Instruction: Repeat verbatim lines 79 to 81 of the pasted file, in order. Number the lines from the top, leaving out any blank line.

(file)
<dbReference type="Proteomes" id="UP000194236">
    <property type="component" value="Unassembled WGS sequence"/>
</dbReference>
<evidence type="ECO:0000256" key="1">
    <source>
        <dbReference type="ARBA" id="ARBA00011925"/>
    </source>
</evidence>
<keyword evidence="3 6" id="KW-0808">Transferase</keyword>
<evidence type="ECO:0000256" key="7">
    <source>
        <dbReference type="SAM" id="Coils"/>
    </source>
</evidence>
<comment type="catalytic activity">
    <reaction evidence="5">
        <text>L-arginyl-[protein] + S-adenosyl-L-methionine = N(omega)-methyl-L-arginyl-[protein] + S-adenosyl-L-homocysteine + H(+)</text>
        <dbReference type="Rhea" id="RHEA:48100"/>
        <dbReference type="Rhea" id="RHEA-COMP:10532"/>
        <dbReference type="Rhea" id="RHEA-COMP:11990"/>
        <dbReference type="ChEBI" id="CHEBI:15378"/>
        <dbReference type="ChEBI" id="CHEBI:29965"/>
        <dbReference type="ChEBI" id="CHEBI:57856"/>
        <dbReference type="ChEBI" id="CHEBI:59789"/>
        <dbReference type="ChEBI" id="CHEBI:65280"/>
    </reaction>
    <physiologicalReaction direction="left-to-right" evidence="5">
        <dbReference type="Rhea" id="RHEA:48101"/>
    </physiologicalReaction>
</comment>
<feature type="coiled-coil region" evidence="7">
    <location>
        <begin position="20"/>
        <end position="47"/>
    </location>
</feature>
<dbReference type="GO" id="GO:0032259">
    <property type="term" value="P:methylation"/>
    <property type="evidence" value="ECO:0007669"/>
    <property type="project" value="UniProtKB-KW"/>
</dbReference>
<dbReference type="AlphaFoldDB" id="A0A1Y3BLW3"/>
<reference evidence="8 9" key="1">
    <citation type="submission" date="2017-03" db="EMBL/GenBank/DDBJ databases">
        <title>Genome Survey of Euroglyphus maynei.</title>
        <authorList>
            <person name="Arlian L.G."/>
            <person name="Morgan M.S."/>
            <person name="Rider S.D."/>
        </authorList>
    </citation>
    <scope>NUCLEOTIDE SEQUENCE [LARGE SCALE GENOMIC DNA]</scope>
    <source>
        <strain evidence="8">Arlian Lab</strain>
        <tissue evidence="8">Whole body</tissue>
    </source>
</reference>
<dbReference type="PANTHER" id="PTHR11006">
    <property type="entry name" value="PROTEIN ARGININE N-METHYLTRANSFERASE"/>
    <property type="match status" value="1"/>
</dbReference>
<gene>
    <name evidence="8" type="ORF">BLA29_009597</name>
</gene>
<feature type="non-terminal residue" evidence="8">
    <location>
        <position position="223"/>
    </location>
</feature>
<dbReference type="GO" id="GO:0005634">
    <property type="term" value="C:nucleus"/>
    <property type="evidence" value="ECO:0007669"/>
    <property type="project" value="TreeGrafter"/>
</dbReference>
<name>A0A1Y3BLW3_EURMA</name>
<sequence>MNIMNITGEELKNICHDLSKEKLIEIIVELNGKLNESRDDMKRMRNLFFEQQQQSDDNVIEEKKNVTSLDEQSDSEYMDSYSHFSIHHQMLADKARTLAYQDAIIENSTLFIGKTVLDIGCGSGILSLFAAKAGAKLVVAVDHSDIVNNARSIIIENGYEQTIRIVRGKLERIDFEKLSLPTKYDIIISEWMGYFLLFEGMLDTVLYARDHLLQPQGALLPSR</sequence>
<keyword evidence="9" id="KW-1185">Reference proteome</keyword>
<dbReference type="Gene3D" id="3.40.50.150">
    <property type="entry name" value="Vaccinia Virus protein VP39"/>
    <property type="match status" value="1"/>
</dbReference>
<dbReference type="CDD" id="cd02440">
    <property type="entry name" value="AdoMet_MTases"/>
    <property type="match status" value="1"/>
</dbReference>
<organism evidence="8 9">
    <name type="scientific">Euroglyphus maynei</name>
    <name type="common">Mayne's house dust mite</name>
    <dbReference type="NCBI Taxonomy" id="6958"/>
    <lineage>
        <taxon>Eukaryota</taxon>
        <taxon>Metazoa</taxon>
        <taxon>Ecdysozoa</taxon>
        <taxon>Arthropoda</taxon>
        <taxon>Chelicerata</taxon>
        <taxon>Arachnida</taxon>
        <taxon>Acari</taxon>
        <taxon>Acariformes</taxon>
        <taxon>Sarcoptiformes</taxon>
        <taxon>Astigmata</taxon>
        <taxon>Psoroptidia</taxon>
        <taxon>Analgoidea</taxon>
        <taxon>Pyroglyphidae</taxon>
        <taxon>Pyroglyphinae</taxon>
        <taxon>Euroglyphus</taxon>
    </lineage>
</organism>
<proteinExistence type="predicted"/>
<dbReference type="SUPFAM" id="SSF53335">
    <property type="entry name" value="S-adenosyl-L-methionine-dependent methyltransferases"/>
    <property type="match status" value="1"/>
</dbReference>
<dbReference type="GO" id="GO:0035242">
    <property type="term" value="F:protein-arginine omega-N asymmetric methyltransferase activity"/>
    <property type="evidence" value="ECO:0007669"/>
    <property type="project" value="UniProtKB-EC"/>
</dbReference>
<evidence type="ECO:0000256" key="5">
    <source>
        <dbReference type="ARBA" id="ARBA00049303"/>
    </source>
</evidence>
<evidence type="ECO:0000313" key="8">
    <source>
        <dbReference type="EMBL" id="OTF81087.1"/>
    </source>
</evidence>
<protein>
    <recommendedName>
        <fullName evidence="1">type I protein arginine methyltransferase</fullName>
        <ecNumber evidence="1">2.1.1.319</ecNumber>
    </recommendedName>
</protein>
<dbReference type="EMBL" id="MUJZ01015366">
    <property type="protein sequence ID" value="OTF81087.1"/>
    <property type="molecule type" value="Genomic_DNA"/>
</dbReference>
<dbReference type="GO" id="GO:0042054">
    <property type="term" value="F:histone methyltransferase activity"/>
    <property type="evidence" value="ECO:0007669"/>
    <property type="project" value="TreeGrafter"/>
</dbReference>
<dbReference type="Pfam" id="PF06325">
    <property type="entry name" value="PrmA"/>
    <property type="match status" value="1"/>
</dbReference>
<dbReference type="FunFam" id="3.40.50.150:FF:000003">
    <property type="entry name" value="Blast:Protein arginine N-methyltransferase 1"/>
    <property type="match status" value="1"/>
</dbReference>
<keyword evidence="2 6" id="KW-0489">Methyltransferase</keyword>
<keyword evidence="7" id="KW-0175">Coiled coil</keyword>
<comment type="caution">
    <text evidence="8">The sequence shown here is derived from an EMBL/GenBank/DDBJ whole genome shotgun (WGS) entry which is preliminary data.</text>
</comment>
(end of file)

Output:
    <property type="entry name" value="Vaccinia Virus protein VP39"/>
    <property type="match status" value="1"/>
</dbReference>